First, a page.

Figure 7 shows an elevator split between the left and right sides of the airplane: the left elevator is associated with the captain in the left seat, and the right elevator is associated with the first officer in the right seat. The elevator deflections are similar until about 1238:46. At that time, the first officer is heard asking a question about airspeed on the CVR, and the elevators begin to split: the captain begins to pull from 2˚ to 8˚ more ANU elevator than the first officer. The split continues until about 1238:56, about one second after the airplane would have broken out of the reported 3,500 ft cloud layer. Both the captain and the first officer subsequently commanded ANU elevator until impact. (The normal load factor recorded by the FDR in Figure 6 is greater than 4g right before impact.)"


Here's the CVR transcript:

"The cockpit voice recorder group provided a transcipt, the last decisive minute reads (-1 captain, -2 first officer, -3 observer, HOT flight crew audio panel voice or sound source, CAM Cockpit Area Microphone voice or sound source, RDO Radio transmission from the aircraft, APR transmission from Houston Approach):12:38:02.2 HOT-2 'kay flaps one.

12:38:04.8 CAM [Sound of mechanical click.]
12:38:05.1 HOT-2 thank you.
12:38:06.1 HOT-1 confirm. confirm.
12:38:07.3 HOT-2 execute.
12:38:08.7 HOT-1 LNAVs available.
12:38:09.9 HOT-2 LNAV is...
12:38:14.3 HOT-1 not on intercept heading.
12:38:15.0 HOT-2 no (your on/it's on) a heading right?
12:38:16.7 HOT-1 oh we're supposed to be on heading- yeah.
12:38:17.9 HOT-2 yeah.
12:38:31.1 CAM [Sound of click.]
12:38:35.1 APP Giant thirty-five ninety-one in about another eighteen miles or so we'll cut you due north(bound) for a base leg.
12:38:40.3 CAM [Sound of four beeps within a duration of .75 seconds at a frequency of 1200 Hz.]3
12:38:41.4 RDO-1 sounds good uh Giant thirty-five ninety-one.
12:38:43.6 APP it is severe clear on the other side of this stuff so you'll have no problem gettin' the airport *(either).
12:38:43.6 CAM-2 (oh)
12:38:44.0 CAM [Sound similar to a mechanical click.]
12:38:45.0 CAM-2 woah. [Spoken in elevated voice.]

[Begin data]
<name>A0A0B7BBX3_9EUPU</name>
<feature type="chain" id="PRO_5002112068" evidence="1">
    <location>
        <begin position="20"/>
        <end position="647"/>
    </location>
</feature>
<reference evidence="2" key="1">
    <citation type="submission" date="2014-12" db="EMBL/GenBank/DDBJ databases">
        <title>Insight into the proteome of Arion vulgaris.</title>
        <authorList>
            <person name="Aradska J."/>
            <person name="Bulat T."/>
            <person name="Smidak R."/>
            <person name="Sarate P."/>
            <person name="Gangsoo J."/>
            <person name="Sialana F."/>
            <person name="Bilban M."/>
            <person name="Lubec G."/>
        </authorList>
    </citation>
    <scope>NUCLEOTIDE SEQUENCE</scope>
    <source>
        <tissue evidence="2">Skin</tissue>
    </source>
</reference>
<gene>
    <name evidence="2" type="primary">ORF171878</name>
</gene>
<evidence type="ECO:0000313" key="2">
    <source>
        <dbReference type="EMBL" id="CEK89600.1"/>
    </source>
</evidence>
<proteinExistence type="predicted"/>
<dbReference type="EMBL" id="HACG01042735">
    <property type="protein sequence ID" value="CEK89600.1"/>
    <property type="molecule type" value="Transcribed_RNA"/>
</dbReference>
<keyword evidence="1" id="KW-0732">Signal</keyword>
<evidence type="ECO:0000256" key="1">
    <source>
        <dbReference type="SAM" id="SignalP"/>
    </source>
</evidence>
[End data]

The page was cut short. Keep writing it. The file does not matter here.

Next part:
12:38:45.9 CAM-2 (where's) my speed my speed [Spoken in elevated voice.]
12:38:46.9 CAM [Sound similar to louder mechanical click.]
12:38:47.3 RDO-1 okay.
12:38:47.9 CAM [Sound similar to multiple random thumping noises.]
12:38:48.0 HOT-2 we're stalling. [Spoken in elevated voice.]
12:38:50.5 HOT-2 stall. [Exclaimed.]
12:38:51.9 HOT-? #.
12:38:52.3 HOT-2 oh Lord have mercy myself. [Spoken in elevated voice.]
12:38:53.3 CAM [Sound similar to multiple random thumping noises.]
12:38:53.9 HOT-2 Lord have mercy. [Exclaimed.]
12:38:55.1 HOT-2 @Capt. [Spoken in elevated voice.]
12:38:55.7 HOT-1 what's goin' on?
12:38:56.0 HOT-2 (Lord)– [Spoken in elevated voice.]
12:38:56.3 CAM [Sound of 1000 Hz series of beeps with approximately .25 second spacing begin. Group could not determine if audible sound lasted until end of recording.] 4
12:38:56.4 HOT-2 @Capt. [Spoken in elevated voice.]
12:38:56.6 CAM-3 what's goin' on? [Spoken in an elevated voice.]
12:38:56.8 HOT-? [Sound of rapid breathing.]
12:38:57.4 HOT-2 @Capt-
12:38:58.1 CAM [Sound of quick series of four beeps at 1200 Hz.] 5
12:38:58.9 CAM [Sound of longer duration pulse tone about 1000 Hz, similar to Siren. Group could not determine if audible sounds lasted until end of recording.]
12:38:59.4 CAM-3 * pull up. [Shouted.]
12:39:00.9 HOT-2 [Unintelligible shout.]
12:39:02.0 HOT-? (oh God). [Shouted.]
12:39:02.0 HOT-2 Lord * * you have my soul. [Shouted.]
1239:03.9 END OF TRANSCRIPT END OF RECORDING"


From:

http://avherald.com/h?article=4c497c3c/0000&opt=0

See also this article, which indicates a troubled training record:

https://www.forbes.com/sites/jeremybogaisky/2019/12/19/pilot-of-doomed-amazon-air-flight-had-poor-training-record-seemed-confused-before-crash-ntsb-report-suggests/?fbclid=IwAR12NCcCgKGCyttTKYwj7x3fIVCEy1B-LMgK0pP86M4VVW7gpVs3tALrVZY#9d5da9379cc5